Wednesday, September 14, 2011

Cock-forests and sausage fests

A couple of weeks ago, I went to the launch of the Stella Prize — a new Australian prize for women's writing, modelled on UK's Orange Prize.

A group of women felt inspired to establish the prize earlier this year in response to the announcement of yet another all-male shortlist for our premier literary award, the Miles Franklin (aka the "sausage fest", as blogger Angela Meyer called it back in 2009, another all-male year).

An audible collective groan could be heard among women when the 2011 shortlist was released: since the Miles Franklin award began in 1957, it has only been won by a woman 13 times. Ironic for a prize established through the will of someone who, like so many female writers of her time, felt it wise to publish her books under a male name and is best known for her novel My Brilliant Career.

Stella Miles Franklin (hence the name of the new prize) knew first-hand the role major literary awards can play in enabling writers to continue their literary careers. She herself struggled to make a living as a writer and was the beneficiary of two literary prizes.

So what is going on here? In a country where some of our best-known and critically acclaimed authors are women — Kate Grenville, Helen Garner, Joan London, Toni Jordan, just to name a few (all of whom published books in 2009) — why is their work so under-represented when it comes to Australia's literary prizes?

For more dismal statistics regarding the gender divide in lit award recipients, check out Sophie Cunningham's thoroughly researched essay, "A Prize of One's Own: Flares, Cock-forests, and Dreams of a Common Language" in Issue 6 of Kill Your Darlings journal. There she also discusses the shocking new stats on the disproportionately low number of books by women being reviewed in the world's leading literary publications (something I ranted about in an earlier post).

Thankfully the Stella Prize, which will be awarded to the best book (as deemed by the judges) written by a woman that year, will go some way in redressing this inequity. But the questions about its need to exist remain...

Critic and editor Morag Fraser, who sits on the Miles Franklin judging panel, has insisted the judges are not deliberately favouring books written by men. But then what explanation is there for this obviously skewed outcome?

Could it be possible that, even in the year 2011, an unconcious bias persists? At the very least, this is surely a question Australia's editors, judges and critics need to be asking themselves.

Thursday, September 8, 2011

The Most Mentally Sexy Dad comp finalists announced

I know -- this may be the most awkwardly named competition in history. And perhaps even one of the silliest. But I'll take the Most Mentally Sexy Dad competition over 'The Farmer Wants a Wife' any day.

Over at MMSD HQ, the five finalists have been announced. There were 73 entrants in this year's competition.

As organiser extraordinaire Clint Greagon says:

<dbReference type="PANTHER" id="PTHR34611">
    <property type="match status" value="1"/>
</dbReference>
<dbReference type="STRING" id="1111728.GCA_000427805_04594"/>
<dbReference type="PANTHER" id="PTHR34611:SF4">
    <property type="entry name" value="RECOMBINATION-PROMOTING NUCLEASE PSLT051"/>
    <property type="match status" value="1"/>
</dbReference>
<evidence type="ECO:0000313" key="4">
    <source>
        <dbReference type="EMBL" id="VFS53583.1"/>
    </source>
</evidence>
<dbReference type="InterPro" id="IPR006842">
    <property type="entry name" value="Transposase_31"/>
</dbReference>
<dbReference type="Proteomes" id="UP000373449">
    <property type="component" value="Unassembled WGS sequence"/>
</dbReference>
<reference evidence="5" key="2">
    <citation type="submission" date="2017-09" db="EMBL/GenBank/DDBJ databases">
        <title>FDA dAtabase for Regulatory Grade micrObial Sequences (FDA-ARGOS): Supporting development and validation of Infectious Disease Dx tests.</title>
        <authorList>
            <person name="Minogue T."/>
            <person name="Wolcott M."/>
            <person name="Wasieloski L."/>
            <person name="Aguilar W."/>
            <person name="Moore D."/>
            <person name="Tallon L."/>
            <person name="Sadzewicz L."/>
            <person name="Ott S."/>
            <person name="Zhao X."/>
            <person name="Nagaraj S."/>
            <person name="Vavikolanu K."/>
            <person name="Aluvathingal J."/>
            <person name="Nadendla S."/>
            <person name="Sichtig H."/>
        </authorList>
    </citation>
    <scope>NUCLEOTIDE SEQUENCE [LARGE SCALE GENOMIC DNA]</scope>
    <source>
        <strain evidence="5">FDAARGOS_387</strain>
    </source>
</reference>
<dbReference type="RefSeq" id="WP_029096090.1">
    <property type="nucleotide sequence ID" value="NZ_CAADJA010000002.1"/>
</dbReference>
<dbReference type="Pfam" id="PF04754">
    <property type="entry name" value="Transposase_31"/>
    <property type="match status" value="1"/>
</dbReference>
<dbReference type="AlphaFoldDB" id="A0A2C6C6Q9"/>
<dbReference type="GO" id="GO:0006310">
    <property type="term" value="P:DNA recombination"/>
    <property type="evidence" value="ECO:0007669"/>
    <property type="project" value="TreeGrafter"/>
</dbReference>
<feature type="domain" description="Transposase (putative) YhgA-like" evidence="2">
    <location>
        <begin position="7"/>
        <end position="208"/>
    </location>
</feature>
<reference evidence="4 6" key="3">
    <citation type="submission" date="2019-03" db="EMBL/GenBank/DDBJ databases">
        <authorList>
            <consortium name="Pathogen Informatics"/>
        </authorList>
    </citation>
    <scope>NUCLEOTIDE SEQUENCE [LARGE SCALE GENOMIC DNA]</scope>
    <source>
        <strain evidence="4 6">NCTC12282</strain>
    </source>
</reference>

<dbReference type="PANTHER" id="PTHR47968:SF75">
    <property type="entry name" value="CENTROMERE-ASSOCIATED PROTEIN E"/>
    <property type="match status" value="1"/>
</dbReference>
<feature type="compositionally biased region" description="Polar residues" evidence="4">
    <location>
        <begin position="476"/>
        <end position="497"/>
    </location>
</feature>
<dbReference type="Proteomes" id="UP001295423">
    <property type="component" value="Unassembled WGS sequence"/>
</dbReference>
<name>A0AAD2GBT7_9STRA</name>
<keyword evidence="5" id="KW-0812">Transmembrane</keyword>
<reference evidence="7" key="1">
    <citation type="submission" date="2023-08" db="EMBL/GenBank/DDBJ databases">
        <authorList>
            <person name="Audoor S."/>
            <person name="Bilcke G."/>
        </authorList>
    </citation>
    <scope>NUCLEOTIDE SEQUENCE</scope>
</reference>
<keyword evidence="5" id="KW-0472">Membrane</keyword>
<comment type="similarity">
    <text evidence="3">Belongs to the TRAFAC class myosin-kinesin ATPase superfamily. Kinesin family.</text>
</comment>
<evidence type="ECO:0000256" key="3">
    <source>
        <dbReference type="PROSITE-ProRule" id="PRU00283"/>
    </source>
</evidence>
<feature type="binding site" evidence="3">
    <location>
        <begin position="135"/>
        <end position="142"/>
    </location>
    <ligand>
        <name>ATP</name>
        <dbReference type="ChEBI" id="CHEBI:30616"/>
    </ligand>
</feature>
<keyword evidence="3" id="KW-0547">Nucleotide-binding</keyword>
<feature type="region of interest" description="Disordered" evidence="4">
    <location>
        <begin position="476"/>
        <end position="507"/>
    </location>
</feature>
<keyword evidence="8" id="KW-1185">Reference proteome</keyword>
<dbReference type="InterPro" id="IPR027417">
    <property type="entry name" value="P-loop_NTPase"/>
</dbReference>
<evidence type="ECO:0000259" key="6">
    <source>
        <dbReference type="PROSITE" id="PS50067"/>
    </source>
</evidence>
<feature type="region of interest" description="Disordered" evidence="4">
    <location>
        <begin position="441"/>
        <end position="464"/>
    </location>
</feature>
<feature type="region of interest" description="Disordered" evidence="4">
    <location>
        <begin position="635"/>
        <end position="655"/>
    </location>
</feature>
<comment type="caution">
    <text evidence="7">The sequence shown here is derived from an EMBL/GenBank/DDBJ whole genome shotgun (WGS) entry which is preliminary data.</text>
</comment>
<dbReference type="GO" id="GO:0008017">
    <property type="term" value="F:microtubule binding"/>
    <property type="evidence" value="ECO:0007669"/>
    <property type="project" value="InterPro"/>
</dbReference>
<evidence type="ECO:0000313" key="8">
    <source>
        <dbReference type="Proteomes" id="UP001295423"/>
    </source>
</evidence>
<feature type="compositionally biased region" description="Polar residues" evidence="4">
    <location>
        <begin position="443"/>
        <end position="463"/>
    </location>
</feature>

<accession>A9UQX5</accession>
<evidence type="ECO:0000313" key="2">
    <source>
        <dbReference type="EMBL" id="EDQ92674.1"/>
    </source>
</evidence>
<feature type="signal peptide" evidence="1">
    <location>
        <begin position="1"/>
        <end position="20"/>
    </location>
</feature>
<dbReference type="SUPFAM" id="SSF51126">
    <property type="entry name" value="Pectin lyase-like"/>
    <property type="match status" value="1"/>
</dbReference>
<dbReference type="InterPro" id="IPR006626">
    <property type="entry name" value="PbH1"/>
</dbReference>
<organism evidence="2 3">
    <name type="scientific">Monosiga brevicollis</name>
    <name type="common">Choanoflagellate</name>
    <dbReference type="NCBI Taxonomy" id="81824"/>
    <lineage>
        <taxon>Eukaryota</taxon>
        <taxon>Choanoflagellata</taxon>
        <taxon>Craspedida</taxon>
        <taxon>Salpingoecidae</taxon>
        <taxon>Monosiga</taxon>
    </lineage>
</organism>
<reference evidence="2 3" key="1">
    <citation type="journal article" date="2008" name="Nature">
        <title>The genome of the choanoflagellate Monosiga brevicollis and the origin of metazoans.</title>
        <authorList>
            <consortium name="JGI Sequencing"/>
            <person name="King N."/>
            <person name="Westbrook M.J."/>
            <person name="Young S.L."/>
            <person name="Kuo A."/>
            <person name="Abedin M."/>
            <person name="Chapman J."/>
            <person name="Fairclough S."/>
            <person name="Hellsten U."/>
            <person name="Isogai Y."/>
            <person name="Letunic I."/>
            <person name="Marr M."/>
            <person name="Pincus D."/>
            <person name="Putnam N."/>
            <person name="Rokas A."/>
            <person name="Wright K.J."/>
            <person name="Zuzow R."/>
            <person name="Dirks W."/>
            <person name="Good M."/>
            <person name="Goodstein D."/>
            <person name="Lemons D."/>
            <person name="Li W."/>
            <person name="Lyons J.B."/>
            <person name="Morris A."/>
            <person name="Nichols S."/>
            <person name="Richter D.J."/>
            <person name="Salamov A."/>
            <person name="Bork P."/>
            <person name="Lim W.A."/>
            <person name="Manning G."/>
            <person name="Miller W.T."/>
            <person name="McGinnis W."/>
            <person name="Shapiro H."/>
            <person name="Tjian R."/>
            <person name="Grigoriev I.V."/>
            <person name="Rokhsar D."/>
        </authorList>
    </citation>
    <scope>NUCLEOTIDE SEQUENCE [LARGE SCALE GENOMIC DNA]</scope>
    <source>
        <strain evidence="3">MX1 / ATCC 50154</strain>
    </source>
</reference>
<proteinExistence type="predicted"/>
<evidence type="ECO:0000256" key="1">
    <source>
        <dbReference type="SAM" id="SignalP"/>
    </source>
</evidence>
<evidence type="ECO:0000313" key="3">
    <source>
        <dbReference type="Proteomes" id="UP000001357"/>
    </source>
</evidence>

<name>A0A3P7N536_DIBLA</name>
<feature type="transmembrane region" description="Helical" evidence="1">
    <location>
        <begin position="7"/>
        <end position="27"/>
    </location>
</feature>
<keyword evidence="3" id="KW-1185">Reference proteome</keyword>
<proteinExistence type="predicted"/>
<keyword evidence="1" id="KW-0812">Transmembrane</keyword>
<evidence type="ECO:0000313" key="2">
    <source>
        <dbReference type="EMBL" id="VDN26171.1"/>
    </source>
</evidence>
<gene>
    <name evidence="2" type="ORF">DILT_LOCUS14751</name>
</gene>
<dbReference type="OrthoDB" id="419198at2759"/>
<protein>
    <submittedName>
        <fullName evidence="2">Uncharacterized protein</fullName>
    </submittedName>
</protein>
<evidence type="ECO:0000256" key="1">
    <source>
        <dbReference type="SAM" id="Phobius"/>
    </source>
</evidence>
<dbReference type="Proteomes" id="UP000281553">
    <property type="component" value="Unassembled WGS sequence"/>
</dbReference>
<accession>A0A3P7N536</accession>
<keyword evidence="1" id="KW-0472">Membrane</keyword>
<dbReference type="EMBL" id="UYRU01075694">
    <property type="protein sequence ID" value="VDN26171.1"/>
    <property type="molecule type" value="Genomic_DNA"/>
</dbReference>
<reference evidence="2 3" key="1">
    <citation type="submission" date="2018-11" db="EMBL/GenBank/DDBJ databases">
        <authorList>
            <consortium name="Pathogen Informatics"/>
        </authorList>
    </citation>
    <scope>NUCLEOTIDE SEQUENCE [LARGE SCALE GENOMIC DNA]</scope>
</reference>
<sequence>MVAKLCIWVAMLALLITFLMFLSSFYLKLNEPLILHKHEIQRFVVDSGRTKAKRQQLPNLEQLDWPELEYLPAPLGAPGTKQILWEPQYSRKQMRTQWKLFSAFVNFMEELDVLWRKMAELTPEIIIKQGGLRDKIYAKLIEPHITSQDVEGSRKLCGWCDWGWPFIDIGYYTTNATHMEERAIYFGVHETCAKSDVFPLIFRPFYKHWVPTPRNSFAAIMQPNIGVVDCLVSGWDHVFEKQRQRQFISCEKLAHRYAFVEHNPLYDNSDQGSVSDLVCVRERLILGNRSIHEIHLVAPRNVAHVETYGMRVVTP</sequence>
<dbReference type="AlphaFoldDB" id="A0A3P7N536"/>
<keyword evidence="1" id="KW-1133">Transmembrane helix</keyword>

...Even though we've built this idea into a contest to help promote what we reckon is a very positive message, the bottom line is that every entry is a winner.

In the end we're simply celebrating great Dads who do what they think is best for their families and think that gender role stereotypes were only created to provide gags for 1950s sitcoms. They're also having a bit of fun and providing some great male role models.

Reading the entries for the MMSD comp turns me into a watery mess every time. Whether the winner is the man who "can leap tall piles of toys in a single bound (and pack them away afterwards)", the one who "likes to schedule - can you believe that?" or the one who allows his partner "to dream, without trying to rein me in", what these men clearly have in common is that they put their families first.

The entries describe men who are totally there, alongside their partners, in dealing with the full catastrophe: work, kids, housework, illness... whatever comes the family's way.

It's a celebration of what a modern family can look like when both parents are taking an equal share of the load -- and the results seem to be a lot of laughs. And a lot of good loving, if you know what I mean...

Image: Most Mentally Sexy Dad entrant Ian

Friday, September 2, 2011

What does a creative life look like?

It is apt that a brief quote from Virginia Woolf posted on Damon Young's blog, darkly wise, rudely great, would launch a discussion about the nature of a creative life.

In despair at not travelling more, Woolf laments: "Here we toil, reading & writing, year in year out. No adventure, no travel; darker grows the fog. Here, by some invisible rope, we are bound."

To which I responded that "toiling, reading and writing, year in, year out" sounds like my fantasy existence!

Of course Damon, being a philosopher driven by the spirit of inquiry and interrogation, doesn't let you make these statements without calling on you to confront their implications!

His response: "As for the freedom to write, it's easy: just sell the house, give up your job, and brace yourself for the creative joy of relative poverty!"

Much as I can crap on about the details of my own life, this is surely a common dilemma among creative types. Please help save the comments on Damon's post, 'A Weevil in a Biscuit', from being my own personal therapy session and have your say...

What is your ideal version of a creative life? Does it have to be all or nothing?

Image: Virginia Woolf, by Roger Fry, c.1917